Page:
Morean ("Velocity") and Tommy Talamanca ("Euclidean Elements") add guitar solos to one track apiece; produced by the band with Dark Fortress's V. Santura.
I caught Obscura live in late 2011, and reviewed the show.
Petey Pablo, Diary Of A Sinner: 1st Entry (2001)
A rough-voiced, forceful rapper from North Carolina, Pablo's a beneficiary both of the commercial infallibility of rap from the Dirty
South (see Bubba Sparxxx and St. Lunatics) and of his association with wonderproducer
Pablo touts his versatility, and there's some truth to that: two highlights are the self-produced squeaky dance tune "Funroom" (with
vocals from Tweet, another Timbaland protege I'll catch up with soon) and the love song "Fool For Love," with nods to Marvin Gaye and Al Green; "Test Of My Faith," with gospelly backing vocals and an O'Jays
sample, is intriguing though not really gripping. But there are too many dull boasts based on stale catchphrases and off-the-shelf hooks
("La Di Da Da Da," "Y'all Ain't Ready," "919").
Meanwhile, Timbaland has reached the stage that The RZA hit around 1998, using his name to hype
a record but only producing a handful of cuts; his "Raise Up" is head-snapping, sweaty Southern Bounce, but "I" and "I Told Y'all" are
unimaginative attempts at same. The other main producers are Chuckie Madness and Buddah & Shamello; Eddie Hustle, Huck-A-Buck, Punch
and the team of Abnes Dubose & Eric Sadler produce one track each.
Petey Pablo, Still Writing In My Diary: 2nd Entry (2004)
Sounds more like the B-side to me: the same mix of styles and subject matter as his debut, only without any audible hits.
On the single "Freek-A-Leek" and "Jam Y'all" (quoting Funkadelic) producer Lil Jon tries to ride the squiggly synth groove that made his "Yeah" a huge hit for Usher, but it falls flat (the bonus track, "Vibrate" is more of the same).
Timbaland produced only "Break Me Off" (with Elliott) and "Get On Dis Motorcycle" (with Sparxxx), both of which strain too hard to get your attention with abrasive but dull hooks.
Pablo produced a couple of cuts himself ("Let's Roc," with a sly banjo sample; "Stick 'Em Up"); Kanye West contributed "I Swear" (a memorable love song which doesn't use his trademark sped-up soul vocals).
Otherwise, it's a bunch of lesser lights like Q, Focus, Honky Kong (whose "What You Know About It" cleverly samples Chicago) and Sholar, and since the music is mostly drab, you're forced to notice that Pablo doesn't have much to say ("Let's Roc").
Parx-e - A Compilation Of Independent Music (2007)
Let me start by saying that compilation CDs are the wave of the future for independent labels: thanks to MySpace and low-cost recording,
the market is more flooded than ever and it's impossible to a listener or critic to even attempt to get a fix on every new band coming out. It's a perfect opportunity for a sharp-eared entrepreneur to skim off the cream of the crop and promote some deserving artists who would otherwise fall through the cracks.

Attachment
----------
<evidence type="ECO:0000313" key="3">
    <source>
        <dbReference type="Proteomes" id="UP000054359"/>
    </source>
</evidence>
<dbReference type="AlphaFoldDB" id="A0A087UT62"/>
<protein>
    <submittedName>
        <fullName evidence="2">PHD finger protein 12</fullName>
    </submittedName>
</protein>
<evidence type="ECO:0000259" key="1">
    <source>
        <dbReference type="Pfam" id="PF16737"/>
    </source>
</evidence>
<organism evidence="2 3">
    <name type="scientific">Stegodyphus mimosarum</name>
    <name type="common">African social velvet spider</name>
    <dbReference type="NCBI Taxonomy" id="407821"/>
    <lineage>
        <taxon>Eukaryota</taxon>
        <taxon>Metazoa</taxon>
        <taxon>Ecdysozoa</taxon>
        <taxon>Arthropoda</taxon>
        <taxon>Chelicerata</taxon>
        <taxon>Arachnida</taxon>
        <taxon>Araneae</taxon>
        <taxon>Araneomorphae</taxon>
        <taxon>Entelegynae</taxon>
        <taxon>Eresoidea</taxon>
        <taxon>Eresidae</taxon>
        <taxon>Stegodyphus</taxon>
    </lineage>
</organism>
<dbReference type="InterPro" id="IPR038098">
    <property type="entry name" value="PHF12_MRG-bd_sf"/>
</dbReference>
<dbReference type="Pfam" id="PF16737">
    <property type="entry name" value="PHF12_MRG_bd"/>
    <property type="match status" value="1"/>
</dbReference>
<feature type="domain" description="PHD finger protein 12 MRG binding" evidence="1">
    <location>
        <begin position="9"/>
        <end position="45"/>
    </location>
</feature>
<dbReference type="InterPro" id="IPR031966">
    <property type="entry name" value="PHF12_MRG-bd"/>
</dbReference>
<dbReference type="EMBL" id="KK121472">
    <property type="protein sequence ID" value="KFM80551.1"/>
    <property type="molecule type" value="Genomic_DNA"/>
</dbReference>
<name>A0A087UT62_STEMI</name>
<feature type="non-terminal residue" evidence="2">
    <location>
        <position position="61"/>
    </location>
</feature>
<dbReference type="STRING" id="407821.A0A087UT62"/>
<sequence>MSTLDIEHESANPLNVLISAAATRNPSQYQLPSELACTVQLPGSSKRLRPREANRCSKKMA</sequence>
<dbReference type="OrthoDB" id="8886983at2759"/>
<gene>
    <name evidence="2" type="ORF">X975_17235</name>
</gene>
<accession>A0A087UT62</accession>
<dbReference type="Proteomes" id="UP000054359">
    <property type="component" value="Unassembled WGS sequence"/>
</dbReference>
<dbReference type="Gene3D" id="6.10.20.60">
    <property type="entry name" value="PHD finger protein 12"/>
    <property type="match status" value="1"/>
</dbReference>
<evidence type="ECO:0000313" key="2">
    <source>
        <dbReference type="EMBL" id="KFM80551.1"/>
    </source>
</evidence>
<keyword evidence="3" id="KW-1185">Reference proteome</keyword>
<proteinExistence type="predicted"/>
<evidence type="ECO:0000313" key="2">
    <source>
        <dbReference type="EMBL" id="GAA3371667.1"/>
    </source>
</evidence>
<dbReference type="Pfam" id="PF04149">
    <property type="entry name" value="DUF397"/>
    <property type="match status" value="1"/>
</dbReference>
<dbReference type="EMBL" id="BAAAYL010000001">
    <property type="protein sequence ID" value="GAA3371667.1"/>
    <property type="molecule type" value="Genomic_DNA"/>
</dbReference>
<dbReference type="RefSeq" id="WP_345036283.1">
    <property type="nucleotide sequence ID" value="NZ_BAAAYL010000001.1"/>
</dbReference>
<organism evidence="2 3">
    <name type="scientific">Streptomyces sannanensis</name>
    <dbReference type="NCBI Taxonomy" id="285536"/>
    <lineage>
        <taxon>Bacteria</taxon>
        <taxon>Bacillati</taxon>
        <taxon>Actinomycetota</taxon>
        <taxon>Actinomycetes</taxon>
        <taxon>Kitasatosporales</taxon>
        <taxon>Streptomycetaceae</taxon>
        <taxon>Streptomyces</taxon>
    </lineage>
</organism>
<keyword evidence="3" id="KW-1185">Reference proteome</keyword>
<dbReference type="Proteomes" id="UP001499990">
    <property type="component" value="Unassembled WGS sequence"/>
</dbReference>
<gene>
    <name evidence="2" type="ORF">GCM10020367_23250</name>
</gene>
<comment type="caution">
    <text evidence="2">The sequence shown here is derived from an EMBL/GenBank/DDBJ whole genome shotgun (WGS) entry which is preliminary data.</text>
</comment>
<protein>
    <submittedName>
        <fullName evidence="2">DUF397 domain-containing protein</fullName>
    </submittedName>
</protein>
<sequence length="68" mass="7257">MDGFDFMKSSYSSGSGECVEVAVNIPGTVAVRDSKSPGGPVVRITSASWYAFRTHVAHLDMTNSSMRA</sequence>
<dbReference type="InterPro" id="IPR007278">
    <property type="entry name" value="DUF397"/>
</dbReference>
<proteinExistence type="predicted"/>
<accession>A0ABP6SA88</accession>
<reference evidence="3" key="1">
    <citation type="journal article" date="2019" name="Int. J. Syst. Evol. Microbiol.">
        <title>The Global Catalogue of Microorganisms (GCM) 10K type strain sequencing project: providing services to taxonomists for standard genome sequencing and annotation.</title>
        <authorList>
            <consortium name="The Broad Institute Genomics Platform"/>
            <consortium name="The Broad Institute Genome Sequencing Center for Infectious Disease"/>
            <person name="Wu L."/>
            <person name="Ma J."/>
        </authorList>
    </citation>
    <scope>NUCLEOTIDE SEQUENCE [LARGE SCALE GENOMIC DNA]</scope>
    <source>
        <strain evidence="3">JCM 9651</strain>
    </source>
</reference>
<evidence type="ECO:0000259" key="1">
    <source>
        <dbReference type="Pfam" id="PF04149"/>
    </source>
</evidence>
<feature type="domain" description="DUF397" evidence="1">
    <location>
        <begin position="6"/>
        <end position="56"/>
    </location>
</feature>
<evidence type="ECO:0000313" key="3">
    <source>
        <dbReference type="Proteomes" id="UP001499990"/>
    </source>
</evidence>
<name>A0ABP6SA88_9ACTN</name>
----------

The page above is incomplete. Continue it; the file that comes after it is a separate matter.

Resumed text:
So Chris Parke is on the right track by rounding up nineteen different unknown acts from the US, Australia and New Zealand (plus Stapleton, from Scotland).
And I won't fault him just because some of the tunes don't float my boat (Fourth Four Collapse's sleepy U2 imitation "Another Push"; Jessica McPherson's shapeless Sade knockoff "Flow").
The problem is that Parke doesn't have a thematic or stylistic focus -
there are too many plaintive alt-country singer-songwriters (Katie Brianna's "The Devil Came Back For You"; Joe Rohan's "Pair Of Horses") for fans of pop-metal (Highroad No. 28's "Drugeater"), and vice versa - so the collection just sounds haphazard. Most of the best tunes here are power pop, from the Brightwing's joyous "All I Need" and the Wellingtons' "She Gave Up" to Pine's sly "Hosanna," so perhaps Parke should hone in there and drop the mediocre quiet (Shannon Curtis's "Boomerangs & Seesaws") and loud (The Scissor File's punkish "Reason To Run"). I'm oversimplifying, of course: Rebecca Loebe's "As I Tell You So" makes wonderful use of harmonized vocals, The Beatiful Burn ("Introduction") is worth checking out for fans of Coheed And Cambria, and Agent's catchy funk-metal "Crave" is my favorite song on the disc.
Penguin Party, See Thru Songs (2008)
The whole idea of indie rock, if I understand the concept at all, is to strip away the veneer of glitz and hype to focus on memorable songs that actually communicate something. This Brit quartet - fronted by Arco's Dave Milligan - didn't break the bank for slick recording tech - the keyboards sound like toys, programmed drums sometimes recall late 80s home studio efforts - but went all in on power-pop songcraft that both grabs your attention and sticks in your head afterwards ("Someone Else's Turn To Be Me," with a sly funk guitar hook). Which isn't to knock their vocal and instrumental talent: the anarchic guitar solo on the otherwise grim "Elephant's Graveyard" is a wonder.
Often they're in a melancholy post-Beatles bag resembling Crowded House ("United State Of Grace"), with minor-key verses leading to joyful harmony-laden choruses ("Mirror Ball"), but aren't beholden to formulas either (the caustic campfire "Going Back To Grandma's").
I want the band to be successful, but I don't want them to lose the DIY freshness of these recording - I guess that makes me an indie rock nerd after all. (DBW)
Penguin Party, Sex Furniture Warehouse (2011)
Again, a strong set of compositions (the New Wave reggae "This Is My Station"; the monster riff of "Why I'm Never Invited To Parties"), this time with better production values that enhance rather than stifle their idiosyncracies, as the accurately reproduced genres (the horn-backed rave-up "It's Not Big And It's Not Clever") are complemented with nice touches (the spot-on Jeff Beck imitation on "Mike Leigh-On-Sea"; sitar flourishes on "Whatever Happened To Tomorrow's World?").